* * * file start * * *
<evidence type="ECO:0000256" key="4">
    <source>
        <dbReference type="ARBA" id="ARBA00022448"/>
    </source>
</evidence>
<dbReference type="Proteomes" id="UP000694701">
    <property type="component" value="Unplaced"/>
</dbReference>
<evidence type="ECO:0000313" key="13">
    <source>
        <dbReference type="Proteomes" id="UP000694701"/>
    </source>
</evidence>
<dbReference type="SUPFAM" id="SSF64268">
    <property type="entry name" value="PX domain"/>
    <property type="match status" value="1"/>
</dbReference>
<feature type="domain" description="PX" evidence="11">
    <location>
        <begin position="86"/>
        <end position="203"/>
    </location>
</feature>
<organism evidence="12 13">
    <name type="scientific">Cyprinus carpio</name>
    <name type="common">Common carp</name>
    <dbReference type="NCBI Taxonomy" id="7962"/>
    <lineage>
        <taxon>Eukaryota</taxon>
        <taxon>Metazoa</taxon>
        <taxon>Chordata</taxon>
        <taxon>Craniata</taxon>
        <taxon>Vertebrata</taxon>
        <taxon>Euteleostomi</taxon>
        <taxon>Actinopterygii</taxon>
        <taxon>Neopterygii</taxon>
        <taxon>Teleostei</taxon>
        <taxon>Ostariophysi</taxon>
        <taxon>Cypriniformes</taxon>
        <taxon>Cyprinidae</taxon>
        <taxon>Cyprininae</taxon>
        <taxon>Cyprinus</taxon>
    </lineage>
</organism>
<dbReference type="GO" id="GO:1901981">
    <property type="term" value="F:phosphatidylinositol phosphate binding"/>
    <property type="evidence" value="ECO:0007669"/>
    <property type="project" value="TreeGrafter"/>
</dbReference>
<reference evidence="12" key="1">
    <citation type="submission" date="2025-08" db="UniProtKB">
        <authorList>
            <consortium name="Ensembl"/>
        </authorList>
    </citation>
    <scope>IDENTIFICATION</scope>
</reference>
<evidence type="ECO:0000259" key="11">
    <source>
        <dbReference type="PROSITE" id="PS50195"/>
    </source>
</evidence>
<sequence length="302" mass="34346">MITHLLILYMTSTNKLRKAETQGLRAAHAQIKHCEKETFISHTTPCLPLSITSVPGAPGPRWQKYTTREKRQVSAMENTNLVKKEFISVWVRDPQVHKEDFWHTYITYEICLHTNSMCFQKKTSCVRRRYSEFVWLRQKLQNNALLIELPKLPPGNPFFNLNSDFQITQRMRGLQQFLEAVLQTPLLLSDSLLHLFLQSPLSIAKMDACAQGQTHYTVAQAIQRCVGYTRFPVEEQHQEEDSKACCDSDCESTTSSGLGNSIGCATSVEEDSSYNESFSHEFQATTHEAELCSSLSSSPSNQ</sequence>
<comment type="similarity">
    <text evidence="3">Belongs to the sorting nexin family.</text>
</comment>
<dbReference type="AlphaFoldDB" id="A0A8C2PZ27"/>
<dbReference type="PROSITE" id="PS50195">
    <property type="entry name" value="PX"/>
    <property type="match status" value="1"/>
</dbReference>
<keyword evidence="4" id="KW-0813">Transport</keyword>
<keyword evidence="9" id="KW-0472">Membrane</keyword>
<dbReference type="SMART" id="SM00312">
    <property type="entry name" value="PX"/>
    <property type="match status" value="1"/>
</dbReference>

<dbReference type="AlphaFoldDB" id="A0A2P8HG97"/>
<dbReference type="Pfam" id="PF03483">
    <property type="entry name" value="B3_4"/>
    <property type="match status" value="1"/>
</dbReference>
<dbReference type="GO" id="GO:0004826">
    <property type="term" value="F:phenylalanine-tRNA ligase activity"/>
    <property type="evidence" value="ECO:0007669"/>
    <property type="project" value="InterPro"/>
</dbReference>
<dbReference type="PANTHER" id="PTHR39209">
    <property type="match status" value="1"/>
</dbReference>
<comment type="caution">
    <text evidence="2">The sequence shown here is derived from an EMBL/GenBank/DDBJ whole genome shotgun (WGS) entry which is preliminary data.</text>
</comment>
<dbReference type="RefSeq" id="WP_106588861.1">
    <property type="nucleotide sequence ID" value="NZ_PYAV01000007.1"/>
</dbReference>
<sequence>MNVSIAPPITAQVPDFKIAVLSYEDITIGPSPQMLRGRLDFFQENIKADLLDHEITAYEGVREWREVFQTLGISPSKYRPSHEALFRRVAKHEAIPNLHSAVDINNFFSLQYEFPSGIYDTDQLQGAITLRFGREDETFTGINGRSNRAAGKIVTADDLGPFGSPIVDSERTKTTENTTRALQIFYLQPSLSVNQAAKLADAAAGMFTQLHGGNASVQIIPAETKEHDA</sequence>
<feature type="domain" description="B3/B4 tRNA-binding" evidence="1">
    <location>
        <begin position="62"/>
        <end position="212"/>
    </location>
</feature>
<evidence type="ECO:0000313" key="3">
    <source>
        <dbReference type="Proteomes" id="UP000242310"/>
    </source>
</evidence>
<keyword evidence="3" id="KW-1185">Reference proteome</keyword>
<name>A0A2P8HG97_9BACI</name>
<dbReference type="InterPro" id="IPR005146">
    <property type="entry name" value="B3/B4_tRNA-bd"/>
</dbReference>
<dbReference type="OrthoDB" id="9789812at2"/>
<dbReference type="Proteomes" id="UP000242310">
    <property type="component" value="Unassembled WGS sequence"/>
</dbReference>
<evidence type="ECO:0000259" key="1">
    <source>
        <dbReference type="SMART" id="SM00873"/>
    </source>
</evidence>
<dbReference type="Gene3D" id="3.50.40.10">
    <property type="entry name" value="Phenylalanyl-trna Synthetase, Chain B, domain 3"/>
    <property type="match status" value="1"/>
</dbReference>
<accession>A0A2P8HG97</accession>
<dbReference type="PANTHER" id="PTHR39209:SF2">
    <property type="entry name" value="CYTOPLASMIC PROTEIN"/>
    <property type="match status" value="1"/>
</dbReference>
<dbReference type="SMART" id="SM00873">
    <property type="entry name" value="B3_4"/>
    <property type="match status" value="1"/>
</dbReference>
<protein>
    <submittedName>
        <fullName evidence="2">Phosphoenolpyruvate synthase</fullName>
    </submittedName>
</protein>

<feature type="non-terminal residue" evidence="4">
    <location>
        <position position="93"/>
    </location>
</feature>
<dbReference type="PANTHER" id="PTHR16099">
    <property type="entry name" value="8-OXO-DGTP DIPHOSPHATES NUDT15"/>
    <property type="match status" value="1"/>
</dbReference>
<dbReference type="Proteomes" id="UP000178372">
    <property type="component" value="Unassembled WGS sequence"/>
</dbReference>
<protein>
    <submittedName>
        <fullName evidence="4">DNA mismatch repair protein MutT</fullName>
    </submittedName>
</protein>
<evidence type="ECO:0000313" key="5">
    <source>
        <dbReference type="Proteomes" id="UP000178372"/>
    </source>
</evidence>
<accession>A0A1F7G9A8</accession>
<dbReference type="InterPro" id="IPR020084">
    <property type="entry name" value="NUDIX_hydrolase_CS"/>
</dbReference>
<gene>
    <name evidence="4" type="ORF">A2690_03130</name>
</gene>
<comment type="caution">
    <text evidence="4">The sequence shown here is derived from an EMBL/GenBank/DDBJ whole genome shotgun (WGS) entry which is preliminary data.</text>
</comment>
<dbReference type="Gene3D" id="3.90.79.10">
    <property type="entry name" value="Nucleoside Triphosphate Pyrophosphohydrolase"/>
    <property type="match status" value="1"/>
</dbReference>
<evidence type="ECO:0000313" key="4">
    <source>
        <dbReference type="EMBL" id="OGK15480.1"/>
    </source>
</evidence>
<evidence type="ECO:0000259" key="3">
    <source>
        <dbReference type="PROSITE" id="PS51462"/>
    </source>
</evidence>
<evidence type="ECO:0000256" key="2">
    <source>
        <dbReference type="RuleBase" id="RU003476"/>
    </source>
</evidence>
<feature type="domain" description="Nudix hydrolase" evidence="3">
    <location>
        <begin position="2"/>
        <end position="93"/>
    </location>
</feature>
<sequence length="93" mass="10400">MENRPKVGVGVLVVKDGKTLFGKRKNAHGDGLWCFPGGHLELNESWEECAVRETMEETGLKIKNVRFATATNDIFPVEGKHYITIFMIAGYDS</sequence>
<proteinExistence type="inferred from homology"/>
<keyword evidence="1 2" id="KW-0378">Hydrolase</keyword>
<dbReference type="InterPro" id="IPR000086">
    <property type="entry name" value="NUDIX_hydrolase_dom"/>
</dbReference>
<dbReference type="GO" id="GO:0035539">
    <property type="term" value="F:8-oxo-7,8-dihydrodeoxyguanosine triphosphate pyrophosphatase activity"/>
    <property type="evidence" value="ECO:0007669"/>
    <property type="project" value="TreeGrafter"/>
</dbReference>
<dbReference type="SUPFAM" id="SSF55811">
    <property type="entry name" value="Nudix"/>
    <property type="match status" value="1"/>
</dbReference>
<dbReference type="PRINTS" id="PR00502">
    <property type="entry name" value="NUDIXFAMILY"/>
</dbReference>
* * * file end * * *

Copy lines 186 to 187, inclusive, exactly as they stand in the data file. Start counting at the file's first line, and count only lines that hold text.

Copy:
</evidence>
<evidence type="ECO:0000256" key="2">